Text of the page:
STATE COLLEGE — Story time Tuesday at the St. Paul Christian Preschool and Childcare Center featured an unusual guest duo.
State Sen. Jake Corman, R-Benner Township, and State College Police Chief Tom King, in full uniform, teamed to read “Officer Buckle and Gloria,” a tale of a policeman and his trusty police dog.
But they weren’t there to boost literacy.
Both visited the State College preschool to promote early childhood education programs such as Pre-K Counts and Head Start Supplemental as ways of helping at-risk children succeed academically and socially.
The Harrisburg office of Fight Crime: Invest in Kids, a national anti-crime organization comprising police chiefs, sheriffs and other law enforcement leaders, organized the meeting with preschool officials.
St. Paul holds Keystone STAR 4 status, the state’s highest preschool standard, and receives Pre-K Counts and other early education funding.
“It’s giving us the opportunity to provide children with early care and education that for some of their families they would have never been able to afford to do,” said preschool director Joan Stroemel. “It allows us the chance to give them a good start.”
Fight Crime: Invest in Kids state director Bruce Clash thanked Corman, the Senate Appropriations Committee chairman, for restoring Gov. Tom Corbett’s proposed 5 percent cuts to early education programs, thus keeping their funding level in the 2012-13 budget.
“We’re grateful for that leadership and his recognizing the importance of these programs,” Clash said.
Clash’s organization Tuesday released a report that says studies show early childhood education programs increase high school graduation rates, reduce crime, lower prison costs and save taxpayer money.
Pennsylvania, the report said, spends $1.86 billion annually on a fast-growing prison population. Far less goes to childhood education programs that reach about 18 percent of the state’s 3-and 4-year-olds.
“A lot of disadvantaged kids are not getting the kind of access to programs that they need to get a better start, and it’s going to end up costing us because of that,” Clash said.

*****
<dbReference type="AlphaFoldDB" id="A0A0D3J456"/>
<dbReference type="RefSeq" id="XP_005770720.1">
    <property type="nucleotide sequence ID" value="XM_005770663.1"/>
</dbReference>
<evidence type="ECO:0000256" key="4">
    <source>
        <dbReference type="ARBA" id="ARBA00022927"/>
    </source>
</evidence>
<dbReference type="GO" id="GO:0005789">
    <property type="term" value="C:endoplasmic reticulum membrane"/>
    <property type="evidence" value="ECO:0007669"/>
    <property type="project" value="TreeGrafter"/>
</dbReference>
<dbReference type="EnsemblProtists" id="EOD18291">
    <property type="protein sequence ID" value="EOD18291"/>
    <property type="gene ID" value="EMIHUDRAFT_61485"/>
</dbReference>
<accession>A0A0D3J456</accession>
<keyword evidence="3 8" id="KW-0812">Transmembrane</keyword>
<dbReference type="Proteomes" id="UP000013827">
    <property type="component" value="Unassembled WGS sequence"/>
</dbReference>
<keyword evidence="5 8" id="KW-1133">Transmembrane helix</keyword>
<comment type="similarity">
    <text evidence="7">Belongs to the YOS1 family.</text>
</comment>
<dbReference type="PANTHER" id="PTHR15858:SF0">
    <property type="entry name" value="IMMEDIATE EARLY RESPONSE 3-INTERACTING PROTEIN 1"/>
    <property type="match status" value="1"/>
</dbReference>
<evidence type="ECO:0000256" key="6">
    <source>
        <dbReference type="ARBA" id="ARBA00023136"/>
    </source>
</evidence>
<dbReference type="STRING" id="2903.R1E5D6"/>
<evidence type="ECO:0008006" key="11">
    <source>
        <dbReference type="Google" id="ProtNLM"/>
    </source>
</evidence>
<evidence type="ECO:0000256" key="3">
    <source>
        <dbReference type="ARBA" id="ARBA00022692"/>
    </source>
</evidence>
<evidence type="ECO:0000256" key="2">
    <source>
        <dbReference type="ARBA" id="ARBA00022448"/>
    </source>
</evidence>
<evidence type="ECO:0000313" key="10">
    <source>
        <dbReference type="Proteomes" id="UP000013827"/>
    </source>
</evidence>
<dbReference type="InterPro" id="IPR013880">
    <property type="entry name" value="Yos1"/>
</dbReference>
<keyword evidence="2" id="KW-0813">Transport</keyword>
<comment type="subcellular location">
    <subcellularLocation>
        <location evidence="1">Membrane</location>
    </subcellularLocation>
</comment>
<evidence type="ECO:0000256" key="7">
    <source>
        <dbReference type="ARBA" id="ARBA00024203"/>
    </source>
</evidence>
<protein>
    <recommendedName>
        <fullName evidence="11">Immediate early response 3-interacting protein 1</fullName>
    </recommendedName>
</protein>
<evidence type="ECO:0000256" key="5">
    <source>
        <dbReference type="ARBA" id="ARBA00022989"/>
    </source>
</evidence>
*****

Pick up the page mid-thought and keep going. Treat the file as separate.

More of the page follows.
King, a Fight Crime: Invest in Kids member, said supporting children early on makes sense, calling it a “long-term investment” that leads to better chances of graduating, prospering and avoiding prison. He asked Corman to work on persuading his colleagues and Corbett to increase the programs’ funding and broaden their reach.
“This is really a comprehensive crime-prevention approach,” King said.
Corman said he believes in the benefits of early childhood education, but that the state may only be able to maintain funding or increase it slightly.
“You’ve got to have it to invest it,” he said. “The state is going through a difficult time now. Obviously, there’s still a commitment to early childhood education, as we were able to goose the numbers back up last year.
“But until unemployment comes down and revenue comes back in a little bit better, we’ll be struggling just to continue to make ends meet.”
In the 2011-12 budget, Corbett’s first, Pre-K Counts and Head Start funding dropped — despite his campaign endorsement of early education. His proposed second budget included millions in cuts to pre-kindergarten programs.
Even so, Corman said he’s optimistic Corbett and legislators will recognize the programs’ value come budget time.
“I don’t think it’s a matter of convincing them,” he said. “It’s a matter of what the economic picture looks like. If it’s sufficient enough, I think there will be a strong committment.”
Chris Rosenblum can be reached at 231-4620. Follow him on Twitter @CRosenblumNews